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It's natural to settle for certain things. Guess what? I don't really care about finding the world's best toilet paper, so I'l settle for whichever one is soft and on sale. But it SUCKS settling on important things in life. This presentation discusses the idea of settling, especially in regards to your relationship with food. For a FREE video course and further resources to help with binge eating and food addiction, visit http://www.bingeeatingbreakthrough.com.

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Why Settling Sucks (Especially When It Comes To Your Relationship with Food)

  1. 1. Why Settling Sucks Especially When It Comes To Your Relationship with Food
  2. 2. Raise your hand if you've ever settled for something...Your job? Getting taken advantage of when you took your car in for repair? Your husband or wife?
  3. 3. The word "settle" is equated with "compromise" and, in many cases in our culture, it's an emotionally charged term. For example, how many of you have friends who say, "Don't settle! It's better to be alone than to be unhappy with someone." We accept this to be true.. but can you see the invisible scripts in that advice?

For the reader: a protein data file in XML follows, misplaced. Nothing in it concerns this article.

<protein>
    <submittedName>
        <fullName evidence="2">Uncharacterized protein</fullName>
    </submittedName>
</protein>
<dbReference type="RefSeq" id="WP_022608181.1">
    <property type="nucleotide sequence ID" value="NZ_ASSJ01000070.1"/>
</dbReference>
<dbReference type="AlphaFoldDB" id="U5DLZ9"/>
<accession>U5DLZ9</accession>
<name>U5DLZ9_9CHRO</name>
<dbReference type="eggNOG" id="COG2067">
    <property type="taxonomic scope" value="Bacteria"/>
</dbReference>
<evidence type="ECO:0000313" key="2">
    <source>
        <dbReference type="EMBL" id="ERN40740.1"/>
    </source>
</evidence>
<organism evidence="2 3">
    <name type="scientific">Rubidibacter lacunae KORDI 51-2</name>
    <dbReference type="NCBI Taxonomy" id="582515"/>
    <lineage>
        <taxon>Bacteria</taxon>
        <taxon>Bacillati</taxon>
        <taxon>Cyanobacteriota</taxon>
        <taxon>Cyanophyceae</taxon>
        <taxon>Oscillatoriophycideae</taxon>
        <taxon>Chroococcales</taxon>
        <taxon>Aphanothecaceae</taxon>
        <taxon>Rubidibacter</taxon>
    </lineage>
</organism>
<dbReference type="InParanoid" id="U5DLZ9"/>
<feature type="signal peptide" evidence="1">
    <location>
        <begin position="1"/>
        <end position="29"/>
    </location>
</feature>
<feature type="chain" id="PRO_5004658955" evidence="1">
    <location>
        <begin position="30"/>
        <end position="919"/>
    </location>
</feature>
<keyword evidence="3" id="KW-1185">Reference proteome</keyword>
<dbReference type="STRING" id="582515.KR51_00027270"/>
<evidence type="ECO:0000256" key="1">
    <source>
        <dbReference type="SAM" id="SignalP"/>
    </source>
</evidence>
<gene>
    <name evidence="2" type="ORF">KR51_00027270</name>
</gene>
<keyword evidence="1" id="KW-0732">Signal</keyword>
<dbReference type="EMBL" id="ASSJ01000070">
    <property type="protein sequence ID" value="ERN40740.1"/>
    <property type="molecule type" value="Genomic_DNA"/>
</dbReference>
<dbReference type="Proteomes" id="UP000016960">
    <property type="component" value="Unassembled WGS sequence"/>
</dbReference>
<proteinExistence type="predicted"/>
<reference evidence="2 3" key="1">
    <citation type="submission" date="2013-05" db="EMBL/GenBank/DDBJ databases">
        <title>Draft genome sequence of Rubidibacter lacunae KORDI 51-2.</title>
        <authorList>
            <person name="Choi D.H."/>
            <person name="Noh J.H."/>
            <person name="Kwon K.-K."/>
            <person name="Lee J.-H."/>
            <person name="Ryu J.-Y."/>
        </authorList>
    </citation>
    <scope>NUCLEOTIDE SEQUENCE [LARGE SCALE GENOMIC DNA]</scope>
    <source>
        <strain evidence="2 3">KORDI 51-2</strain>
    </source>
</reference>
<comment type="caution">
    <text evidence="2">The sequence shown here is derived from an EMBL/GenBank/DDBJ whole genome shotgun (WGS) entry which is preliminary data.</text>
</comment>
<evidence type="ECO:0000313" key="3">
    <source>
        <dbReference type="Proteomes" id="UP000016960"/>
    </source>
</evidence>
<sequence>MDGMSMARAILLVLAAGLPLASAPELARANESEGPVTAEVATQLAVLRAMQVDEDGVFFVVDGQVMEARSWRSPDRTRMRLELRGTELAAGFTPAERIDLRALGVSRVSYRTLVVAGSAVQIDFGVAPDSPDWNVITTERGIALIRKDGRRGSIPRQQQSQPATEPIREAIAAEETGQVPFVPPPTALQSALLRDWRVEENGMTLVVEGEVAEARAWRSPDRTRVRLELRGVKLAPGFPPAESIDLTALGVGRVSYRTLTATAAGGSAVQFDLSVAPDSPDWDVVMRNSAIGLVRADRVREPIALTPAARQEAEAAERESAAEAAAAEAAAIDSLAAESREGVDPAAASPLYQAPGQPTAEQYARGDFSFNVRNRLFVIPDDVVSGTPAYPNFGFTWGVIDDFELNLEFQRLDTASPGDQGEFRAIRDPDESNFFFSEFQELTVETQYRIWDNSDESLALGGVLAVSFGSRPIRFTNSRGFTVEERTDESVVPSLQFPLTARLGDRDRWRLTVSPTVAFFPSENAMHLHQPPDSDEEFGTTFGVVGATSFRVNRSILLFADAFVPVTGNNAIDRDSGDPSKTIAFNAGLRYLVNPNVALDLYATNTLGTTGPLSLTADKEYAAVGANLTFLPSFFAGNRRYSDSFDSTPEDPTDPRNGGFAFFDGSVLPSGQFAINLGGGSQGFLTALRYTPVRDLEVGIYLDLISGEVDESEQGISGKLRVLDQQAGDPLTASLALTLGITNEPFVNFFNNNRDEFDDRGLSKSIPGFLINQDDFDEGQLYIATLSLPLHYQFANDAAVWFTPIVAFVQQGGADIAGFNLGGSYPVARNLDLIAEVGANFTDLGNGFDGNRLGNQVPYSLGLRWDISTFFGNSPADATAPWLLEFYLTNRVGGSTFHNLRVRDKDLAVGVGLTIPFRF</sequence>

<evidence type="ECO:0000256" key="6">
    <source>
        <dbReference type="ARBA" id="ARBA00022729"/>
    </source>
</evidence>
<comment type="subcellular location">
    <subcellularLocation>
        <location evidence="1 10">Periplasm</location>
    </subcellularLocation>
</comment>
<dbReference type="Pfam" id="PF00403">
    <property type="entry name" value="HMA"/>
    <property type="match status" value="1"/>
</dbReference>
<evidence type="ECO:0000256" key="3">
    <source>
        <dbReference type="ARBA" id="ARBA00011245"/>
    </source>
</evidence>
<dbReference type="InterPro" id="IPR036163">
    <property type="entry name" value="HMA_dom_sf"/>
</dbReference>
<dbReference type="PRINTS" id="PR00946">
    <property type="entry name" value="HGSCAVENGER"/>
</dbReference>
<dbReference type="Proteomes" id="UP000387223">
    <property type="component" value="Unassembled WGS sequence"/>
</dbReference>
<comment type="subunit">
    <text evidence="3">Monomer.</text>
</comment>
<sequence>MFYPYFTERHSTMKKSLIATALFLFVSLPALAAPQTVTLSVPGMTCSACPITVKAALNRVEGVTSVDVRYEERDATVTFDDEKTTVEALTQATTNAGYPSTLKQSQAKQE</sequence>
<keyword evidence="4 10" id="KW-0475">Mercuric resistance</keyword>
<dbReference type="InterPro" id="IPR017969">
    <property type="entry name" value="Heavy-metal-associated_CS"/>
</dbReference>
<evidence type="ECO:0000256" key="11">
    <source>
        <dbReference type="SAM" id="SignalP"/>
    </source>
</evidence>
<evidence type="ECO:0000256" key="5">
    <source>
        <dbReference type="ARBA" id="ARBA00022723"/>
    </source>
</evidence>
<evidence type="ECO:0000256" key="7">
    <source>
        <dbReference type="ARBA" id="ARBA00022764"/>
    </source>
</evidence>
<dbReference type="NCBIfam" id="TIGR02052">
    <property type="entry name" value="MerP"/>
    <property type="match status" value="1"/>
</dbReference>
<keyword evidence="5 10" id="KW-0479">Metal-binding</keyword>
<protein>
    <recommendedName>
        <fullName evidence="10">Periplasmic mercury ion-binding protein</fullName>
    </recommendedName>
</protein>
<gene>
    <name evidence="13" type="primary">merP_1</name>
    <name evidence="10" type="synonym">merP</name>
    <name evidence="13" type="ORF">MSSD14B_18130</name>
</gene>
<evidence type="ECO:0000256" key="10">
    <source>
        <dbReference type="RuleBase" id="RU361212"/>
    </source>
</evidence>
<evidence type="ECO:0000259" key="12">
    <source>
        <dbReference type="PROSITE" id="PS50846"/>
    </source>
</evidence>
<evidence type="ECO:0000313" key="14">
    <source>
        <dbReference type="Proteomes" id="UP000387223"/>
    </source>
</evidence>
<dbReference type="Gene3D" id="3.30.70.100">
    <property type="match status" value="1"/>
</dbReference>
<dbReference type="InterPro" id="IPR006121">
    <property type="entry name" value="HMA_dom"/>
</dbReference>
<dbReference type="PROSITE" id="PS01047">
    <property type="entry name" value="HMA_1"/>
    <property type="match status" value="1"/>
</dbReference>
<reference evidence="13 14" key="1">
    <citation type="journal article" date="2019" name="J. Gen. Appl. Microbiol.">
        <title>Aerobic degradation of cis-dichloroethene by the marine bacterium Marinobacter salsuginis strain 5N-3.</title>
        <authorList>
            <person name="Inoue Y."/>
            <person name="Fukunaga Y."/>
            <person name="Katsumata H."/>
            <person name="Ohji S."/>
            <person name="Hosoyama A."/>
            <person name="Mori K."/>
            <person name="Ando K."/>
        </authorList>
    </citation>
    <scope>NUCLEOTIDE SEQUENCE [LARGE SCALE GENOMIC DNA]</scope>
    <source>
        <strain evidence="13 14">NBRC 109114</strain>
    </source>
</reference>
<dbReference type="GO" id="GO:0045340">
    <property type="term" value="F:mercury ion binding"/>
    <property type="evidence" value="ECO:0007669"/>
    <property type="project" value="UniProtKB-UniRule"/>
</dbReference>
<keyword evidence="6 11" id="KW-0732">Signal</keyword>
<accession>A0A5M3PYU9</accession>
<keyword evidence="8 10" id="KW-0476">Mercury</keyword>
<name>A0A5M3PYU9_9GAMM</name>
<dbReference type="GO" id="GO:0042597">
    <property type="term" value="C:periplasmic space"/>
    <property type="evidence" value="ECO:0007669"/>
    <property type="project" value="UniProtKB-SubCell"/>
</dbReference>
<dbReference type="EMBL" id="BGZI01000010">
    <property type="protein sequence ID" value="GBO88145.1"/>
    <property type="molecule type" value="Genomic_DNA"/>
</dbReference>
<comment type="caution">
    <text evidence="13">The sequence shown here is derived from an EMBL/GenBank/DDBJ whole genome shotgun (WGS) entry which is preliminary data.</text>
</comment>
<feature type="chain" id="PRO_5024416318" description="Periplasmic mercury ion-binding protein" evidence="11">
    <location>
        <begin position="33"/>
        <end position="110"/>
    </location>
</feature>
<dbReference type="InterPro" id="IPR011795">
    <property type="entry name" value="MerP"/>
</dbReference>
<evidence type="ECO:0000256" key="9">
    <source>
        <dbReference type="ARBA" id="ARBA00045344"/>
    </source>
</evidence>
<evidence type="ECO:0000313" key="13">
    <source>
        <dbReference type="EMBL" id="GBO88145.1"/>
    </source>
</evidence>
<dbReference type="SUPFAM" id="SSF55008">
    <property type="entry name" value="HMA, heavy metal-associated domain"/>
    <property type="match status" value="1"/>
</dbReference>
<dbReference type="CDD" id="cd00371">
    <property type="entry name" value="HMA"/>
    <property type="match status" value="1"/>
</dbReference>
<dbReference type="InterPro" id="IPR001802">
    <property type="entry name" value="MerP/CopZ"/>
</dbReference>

4. 4. We might have settled for a job. When you were fresh out of school, would you have imagined you'd be working where you are today? What did you dream your job would be in the future? Did you settle on that? Why?
  5. 5. We also settle on our health. ("I could never be that thin…plus I really love pasta and bread, ugh.")
  6. 6. It's natural to settle for certain things. Guess what? I don't really care about finding the world's best toilet paper, so I‘ll settle for whichever one is soft and on sale.
  7. 7. But it SUCKS settling on important things in life.
  8. 8. One of my life's greatest fears is looking back and realizing, "Yeesh, if I had just done that years ago, I would have been in a WAY better place." Ever notice how, as we age, our "settling" starts to turn into regret?
  9. 9. First, let me point out one thing: we ALL settle in one way or another. It's a normal part of life, and you're not "wrong" or "bad" for feeling guilty about it. Life is about measured tradeoffs. We pick our jobs, our partners, our homes, our pets, our clothes, our food, our entertainment. A lot of times that means we might settle on some things while gaining others.